Companies are all over the board when it comes to how effective they are at managing multiple-site inventories. "Some organizations are atrocious at getting the right inventory in the right location," Schroeder says. "They view this simply as a cost of doing business. Others are pretty good at it. They closely track stock transfers and try to minimize them."

Another factor favoring centrally located mega-DCs is economies of scale—on labor, construction, and other such costs.

"Companies operating distribution centers up to 800,000 or one million square feet can take advantage of economies of scale all the way from job creation and government incentives to construction costs," explains David Moses, executive vice president, Clayco Construction Company, St. Louis.

"From a construction standpoint, there are significant economies of scale from building a large, million-square-foot facility as opposed to four 250,000-square-foot facilities," Moses says. "The construction savings inherent in a large DC may be enough to justify a more automated facility."

"Generally," says Jones, "when it comes to labor and real estate costs, individual hourly wage rates or square- foot costs aren't primary drivers. You could pay $8 an hour vs. $12, or $4 per square foot vs. $6. But what really matters for these two components is the number of facilities.

"Consider a company with high labor content," Jones says. "By centralizing, the company needs just one warehouse manager instead of seven, 10 supervisors instead of 28, and so on. The company also may be able to deploy automation, such as sortation or pick-to-light materials handling systems. Maybe the company can't afford to do that for seven centers, but if it can consolidate, it may have sufficient volume to justify the investment."

The same rule applies to IT infrastructure costs. "By centralizing, a company might get greater consistency as far as system enhancement and improvements go. And, in general, best practices are easier to implement at one or two sites vs. seven, eight, or more," Schroeder says.

The next element to consider is outbound transportation. "Outbound freight is a reason to consider a regional DC approach," Jones notes.

"Generally, the more facilities a company has, the less it will spend on outbound freight," he says. "This is particularly true for a single manufacturing location that ships a lot of small LTL orders. The company can ship truckload to a regional DC, then use that facility as a break bulk for local delivery.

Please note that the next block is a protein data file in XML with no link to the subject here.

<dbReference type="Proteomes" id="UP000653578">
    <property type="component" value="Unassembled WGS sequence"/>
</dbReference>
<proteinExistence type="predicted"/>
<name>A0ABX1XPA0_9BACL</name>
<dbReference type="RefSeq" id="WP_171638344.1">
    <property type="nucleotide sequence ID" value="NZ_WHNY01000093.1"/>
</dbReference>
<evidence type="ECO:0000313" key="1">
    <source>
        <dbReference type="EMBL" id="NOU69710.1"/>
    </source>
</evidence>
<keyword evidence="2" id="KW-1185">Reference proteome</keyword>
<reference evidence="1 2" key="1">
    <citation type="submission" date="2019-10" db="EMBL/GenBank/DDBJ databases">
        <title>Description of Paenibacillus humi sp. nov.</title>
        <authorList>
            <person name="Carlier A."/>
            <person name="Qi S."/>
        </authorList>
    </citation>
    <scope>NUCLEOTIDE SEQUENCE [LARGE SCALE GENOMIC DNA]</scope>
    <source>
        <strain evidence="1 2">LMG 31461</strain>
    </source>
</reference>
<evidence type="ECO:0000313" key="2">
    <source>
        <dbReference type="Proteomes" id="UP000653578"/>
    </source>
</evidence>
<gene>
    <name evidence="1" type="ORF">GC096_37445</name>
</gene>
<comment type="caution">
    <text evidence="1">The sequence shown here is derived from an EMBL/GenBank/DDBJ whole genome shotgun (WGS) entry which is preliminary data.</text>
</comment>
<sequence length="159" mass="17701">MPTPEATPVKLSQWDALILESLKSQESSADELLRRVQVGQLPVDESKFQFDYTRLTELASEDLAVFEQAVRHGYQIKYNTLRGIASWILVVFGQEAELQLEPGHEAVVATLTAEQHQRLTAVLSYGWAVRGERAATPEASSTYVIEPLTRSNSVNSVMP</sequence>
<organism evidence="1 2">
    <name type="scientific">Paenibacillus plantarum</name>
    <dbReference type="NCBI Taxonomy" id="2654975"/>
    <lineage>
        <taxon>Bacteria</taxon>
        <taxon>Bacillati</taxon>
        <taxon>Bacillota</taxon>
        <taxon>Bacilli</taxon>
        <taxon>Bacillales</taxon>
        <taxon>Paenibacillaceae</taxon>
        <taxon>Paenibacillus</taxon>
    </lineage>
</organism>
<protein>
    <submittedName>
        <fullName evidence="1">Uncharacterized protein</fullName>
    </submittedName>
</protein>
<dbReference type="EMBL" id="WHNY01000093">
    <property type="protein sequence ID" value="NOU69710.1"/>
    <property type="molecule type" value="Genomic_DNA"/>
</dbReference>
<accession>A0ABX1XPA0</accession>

"For example, consider a company manufacturing in Pennsylvania that wants to distribute product to California," Jones says. "It's very expensive to ship 5,000-pound shipments to California. But the company can ship 40,000 pounds to a regional center, then break it down for local distribution. This cuts down on transportation costs significantly."

Of course, common sense stipulates that any location under consideration must offer sufficient infrastructure to support it. "This means primarily trucking service and labor availability," says Jones. "If a company needs 300 people for a DC, it could locate in an Iowa cornfield where land is cheap. But if the company can't get enough truck service, or find more than 50 people within a 100-mile radius to work there, that's not a viable choice."

Companies don't operate based solely on pure costs. Customer service figures heavily in the decision mix.

"Many companies opt for smaller regional facilities for service reasons," Jones says. "A company that needs next-day or two-day service to its customers has to have a regional presence. It can't deliver that level of service from a single central facility."

do mega-dcs make sense?

"Order cycle and lead times are not as customer friendly with a mega-center strategy," notes Schroeder. "Goods have to travel greater distances and naturally take longer to get to their destination.

"Food is definitely better served with a regional DC network," he says. "At the other extreme is the furniture industry, where lead times are eight to 10 weeks. Then it makes sense to serve customers from a single location. Electronics fall somewhere in the middle, with DC locations probably depending on ports of entry. The industry sector drives network configuration.

"A manufacturer," Schroeder adds, "can't take advantage of postponement strategies with a central DC model—for example, customizing product closer to the end customer. In an industry sector such as food, where there are a lot of regional display requirements, this can be a disadvantage. It makes more sense to postpone those activities until you are closer to the end customer market."

There are exceptions, of course. Take service parts.

"A lot of companies use a single facility to serve the whole country," Jones says. "They may have a next-day service requirement, but they typically ship small parcels and are not so worried about paying more for premium service. If someone has a $2 million piece of equipment that's down, they don't care if they pay $5 to ship a single part. That's chump change when compared to the cost of either having the equipment out of service or maintaining millions of dollars of inventory at regional facilities."